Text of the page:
97 Things Every Programmer Should Know - Extended
Last updated on 2014-09-23
About the Book
Welcome to the extended version of 97 Things Every Programmer Should Know - Collective Wisdom from the Experts.
97 Things Every Programmer Should Know (http://programmer.97things.oreilly.com) site contains amazing collection of essays about programming practices. Kevlin Henney has created a nice book "97 Things Every Programmer Should Know" of the selected 97 essays.
This books is a collection of additional 68 essays available at the site but doesn't appear in Kevlin's book.
The text in the book is taken from site **as is**. If you find any typographic error, please let us know and/or go ahead and update the original site.
- Abstract Data Types
- Acknowledge (and Learn from) Failures
- Anomalies Should not Be Ignored
- Avoid Programmer Churn and Bottlenecks
- Balance Duplication, Disruption, and Paralysis
- Be Stupid and Lazy
- Become Effective with Reuse
- Better Efficiency with Mini-Activities, Multi-Processing, and Interrupted Flow
- Code Is Hard to Read
- Consider the Hardware
- Continuous Refactoring
- Continuously Align Software to Be Reusable
- Data Type Tips
- Declarative over Imperative
- Decouple that UI
- Display Courage, Commitment, and Humility
- Dive into Programming
- Don’t Be a One Trick Pony
- Don’t Be too Sophisticated
- Don’t Reinvent the Wheel
- Don’t Use too Much Magic
- Done Means Value
- Execution Speed versus Maintenance Effort
- Expect the Unexpected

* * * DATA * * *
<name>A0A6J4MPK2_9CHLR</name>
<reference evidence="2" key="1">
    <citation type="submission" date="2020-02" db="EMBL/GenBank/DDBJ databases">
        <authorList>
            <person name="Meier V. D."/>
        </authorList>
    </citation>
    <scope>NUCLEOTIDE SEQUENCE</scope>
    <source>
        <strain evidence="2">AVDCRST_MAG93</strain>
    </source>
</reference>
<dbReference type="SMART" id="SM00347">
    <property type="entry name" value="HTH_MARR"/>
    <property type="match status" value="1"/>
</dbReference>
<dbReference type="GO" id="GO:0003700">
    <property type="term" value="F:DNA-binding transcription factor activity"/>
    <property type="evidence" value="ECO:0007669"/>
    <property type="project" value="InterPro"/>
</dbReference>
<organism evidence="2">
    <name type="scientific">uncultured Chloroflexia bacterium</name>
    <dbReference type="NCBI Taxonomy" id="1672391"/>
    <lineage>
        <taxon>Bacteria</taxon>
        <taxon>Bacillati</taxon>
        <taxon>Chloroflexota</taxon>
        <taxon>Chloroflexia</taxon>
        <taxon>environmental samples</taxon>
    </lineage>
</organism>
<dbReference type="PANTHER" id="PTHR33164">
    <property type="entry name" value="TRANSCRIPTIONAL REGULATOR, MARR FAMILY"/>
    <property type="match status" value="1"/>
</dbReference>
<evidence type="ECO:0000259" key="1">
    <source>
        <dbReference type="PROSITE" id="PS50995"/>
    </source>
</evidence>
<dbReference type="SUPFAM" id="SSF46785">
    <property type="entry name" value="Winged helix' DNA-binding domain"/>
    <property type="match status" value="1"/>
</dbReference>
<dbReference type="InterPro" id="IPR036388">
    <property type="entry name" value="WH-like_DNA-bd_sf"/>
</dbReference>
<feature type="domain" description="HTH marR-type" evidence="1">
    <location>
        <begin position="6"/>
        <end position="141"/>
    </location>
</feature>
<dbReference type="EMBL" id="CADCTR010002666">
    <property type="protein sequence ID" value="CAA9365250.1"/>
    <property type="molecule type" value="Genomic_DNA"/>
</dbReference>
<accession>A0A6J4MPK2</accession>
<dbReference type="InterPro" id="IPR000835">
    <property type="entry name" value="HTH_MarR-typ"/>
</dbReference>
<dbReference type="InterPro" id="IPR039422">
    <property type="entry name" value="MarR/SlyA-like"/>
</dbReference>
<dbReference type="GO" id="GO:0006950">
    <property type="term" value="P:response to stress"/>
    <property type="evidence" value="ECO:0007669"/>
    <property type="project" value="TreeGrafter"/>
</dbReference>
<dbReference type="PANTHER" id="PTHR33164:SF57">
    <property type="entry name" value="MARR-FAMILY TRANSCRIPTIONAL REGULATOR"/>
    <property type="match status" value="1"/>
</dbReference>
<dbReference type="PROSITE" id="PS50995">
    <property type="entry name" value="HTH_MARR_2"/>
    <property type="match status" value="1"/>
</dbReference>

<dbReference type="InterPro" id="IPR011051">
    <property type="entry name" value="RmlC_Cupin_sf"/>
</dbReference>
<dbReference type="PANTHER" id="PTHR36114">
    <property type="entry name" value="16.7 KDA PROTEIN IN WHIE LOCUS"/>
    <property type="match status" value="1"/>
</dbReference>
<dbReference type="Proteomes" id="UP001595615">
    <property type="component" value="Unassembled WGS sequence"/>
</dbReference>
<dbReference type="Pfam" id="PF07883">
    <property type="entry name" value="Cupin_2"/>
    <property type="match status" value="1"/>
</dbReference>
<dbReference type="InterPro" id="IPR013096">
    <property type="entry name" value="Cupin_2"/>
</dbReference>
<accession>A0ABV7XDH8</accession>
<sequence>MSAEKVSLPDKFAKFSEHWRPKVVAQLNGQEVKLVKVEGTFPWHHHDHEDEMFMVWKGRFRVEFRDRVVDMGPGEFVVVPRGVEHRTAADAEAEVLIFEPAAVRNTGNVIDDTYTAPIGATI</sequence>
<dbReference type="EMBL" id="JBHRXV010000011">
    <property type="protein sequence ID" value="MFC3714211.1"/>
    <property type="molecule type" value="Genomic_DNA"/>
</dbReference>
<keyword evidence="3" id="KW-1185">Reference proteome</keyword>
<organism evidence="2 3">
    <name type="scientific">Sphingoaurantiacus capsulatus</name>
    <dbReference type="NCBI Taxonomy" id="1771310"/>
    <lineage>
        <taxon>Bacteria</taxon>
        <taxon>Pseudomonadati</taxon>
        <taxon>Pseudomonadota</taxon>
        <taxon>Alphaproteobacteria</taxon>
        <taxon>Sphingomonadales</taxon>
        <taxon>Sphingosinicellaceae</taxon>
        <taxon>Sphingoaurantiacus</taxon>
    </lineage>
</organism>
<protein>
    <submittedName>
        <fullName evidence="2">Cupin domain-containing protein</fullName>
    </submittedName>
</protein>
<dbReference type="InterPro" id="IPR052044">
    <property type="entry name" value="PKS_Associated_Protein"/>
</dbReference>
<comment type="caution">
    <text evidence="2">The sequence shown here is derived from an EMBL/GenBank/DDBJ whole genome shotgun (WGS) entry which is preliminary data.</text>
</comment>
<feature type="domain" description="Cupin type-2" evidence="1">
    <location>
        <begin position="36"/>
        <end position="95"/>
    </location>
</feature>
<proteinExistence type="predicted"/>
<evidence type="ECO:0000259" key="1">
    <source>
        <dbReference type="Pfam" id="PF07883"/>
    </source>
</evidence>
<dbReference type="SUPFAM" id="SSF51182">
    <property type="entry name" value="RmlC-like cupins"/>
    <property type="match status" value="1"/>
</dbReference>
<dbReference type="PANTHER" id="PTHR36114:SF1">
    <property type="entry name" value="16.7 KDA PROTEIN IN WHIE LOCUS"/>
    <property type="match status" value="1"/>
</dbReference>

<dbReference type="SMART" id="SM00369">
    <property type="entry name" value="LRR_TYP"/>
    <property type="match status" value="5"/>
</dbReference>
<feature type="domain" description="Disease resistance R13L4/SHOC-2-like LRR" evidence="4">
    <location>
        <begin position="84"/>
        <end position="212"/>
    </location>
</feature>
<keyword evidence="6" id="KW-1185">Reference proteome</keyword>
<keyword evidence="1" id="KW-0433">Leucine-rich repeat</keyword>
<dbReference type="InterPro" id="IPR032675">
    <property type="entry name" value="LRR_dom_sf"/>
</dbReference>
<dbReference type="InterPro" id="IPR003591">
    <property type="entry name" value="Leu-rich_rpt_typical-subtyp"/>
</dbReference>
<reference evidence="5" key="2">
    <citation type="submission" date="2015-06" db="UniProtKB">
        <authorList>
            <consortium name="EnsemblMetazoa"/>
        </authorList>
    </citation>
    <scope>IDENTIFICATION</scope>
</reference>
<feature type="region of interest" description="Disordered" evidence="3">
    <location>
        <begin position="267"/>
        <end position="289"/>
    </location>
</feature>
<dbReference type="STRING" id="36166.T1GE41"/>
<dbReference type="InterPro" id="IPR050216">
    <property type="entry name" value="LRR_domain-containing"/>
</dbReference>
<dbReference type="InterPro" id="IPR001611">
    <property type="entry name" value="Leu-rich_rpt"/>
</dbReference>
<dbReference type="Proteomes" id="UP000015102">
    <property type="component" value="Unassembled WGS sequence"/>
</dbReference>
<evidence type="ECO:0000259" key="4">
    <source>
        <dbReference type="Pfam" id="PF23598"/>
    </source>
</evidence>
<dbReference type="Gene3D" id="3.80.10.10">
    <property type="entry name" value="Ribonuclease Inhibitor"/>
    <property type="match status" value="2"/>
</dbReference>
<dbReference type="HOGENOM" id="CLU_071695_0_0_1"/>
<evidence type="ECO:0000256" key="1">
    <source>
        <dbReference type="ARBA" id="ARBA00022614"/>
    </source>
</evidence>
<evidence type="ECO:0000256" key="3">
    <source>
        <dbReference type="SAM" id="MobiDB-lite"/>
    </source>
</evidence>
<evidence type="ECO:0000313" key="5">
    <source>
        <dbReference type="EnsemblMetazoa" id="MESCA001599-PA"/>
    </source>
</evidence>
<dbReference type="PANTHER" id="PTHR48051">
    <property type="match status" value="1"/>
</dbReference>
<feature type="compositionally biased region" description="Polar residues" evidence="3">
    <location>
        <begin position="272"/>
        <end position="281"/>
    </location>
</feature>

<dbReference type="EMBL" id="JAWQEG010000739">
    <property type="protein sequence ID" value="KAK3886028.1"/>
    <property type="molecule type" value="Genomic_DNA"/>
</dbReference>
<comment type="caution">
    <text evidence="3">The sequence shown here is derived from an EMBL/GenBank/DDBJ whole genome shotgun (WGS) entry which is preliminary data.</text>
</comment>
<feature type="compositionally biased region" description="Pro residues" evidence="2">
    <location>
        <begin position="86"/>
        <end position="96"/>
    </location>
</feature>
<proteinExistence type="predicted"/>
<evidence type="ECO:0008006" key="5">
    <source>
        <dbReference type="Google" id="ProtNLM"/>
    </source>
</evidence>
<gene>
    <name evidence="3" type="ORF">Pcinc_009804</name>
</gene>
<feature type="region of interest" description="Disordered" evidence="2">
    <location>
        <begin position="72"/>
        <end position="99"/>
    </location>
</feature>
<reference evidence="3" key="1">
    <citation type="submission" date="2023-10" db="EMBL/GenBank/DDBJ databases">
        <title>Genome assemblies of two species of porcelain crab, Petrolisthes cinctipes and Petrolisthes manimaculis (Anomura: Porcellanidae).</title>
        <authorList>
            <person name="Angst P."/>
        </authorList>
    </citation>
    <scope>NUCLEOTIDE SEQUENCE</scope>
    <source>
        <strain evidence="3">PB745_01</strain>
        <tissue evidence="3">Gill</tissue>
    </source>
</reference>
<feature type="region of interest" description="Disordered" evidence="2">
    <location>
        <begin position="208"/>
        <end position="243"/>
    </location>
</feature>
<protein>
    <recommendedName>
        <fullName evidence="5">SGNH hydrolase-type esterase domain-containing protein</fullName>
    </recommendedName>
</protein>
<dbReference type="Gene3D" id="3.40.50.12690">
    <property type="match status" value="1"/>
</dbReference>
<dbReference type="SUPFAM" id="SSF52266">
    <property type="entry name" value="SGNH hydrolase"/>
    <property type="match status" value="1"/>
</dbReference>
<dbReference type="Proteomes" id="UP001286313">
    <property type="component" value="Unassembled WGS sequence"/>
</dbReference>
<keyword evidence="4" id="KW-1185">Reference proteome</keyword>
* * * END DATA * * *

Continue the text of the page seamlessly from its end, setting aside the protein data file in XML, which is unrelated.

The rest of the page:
- First Write, Second Copy, Third Refactor
- From Requirements to Tables to Code and Tests
- How to Access Patterns
- Implicit Dependencies Are also Dependencies
- Improved Testability Leads to Better Design
- In the End, It’s All Communication
- Integrate Early and Often
- Interfaces Should Reveal Intention
- Isolate to Eliminate
- Keep Your Architect Busy
- Know When to Fail
- Know Your Language
- Learn the Platform
- Learn to Use a Real Editor
- Leave It in a Better State
- Methods Matter
- The Programmer’s New Clothes
- Programmers Are Mini-Project Managers
- Programmers Who Write Tests Get More Time to Program
- Push Your Limits
- QA Team Member as an Equal
- Reap What You Sow
- Respect the Software Release Process
- Restrict Mutability of State
- Reuse Implies Coupling
- Scoping Methods
- Simple Is not Simplistic
- Soft Skills Matter
- Speed Kills
- Structure over Function
- Talk about the Trade-offs
- There Is Always Something More to Learn
- There Is No Right or Wrong
- There Is No Such Thing as Self-Documenting Code
- The Three Laws of Test-Driven Development
- Understand Principles behind Practices
- Use Aggregate Objects to Reduce Coupling
- Use the Same Tools in a Team
- Using Design Patterns to Build Reusable Software
- Who Will Test the Tests Themselves?
- Work with a Star and Get Rid of the Truck Factor
- Write a Test that Prints PASSED
- Write Code for Humans not Machines
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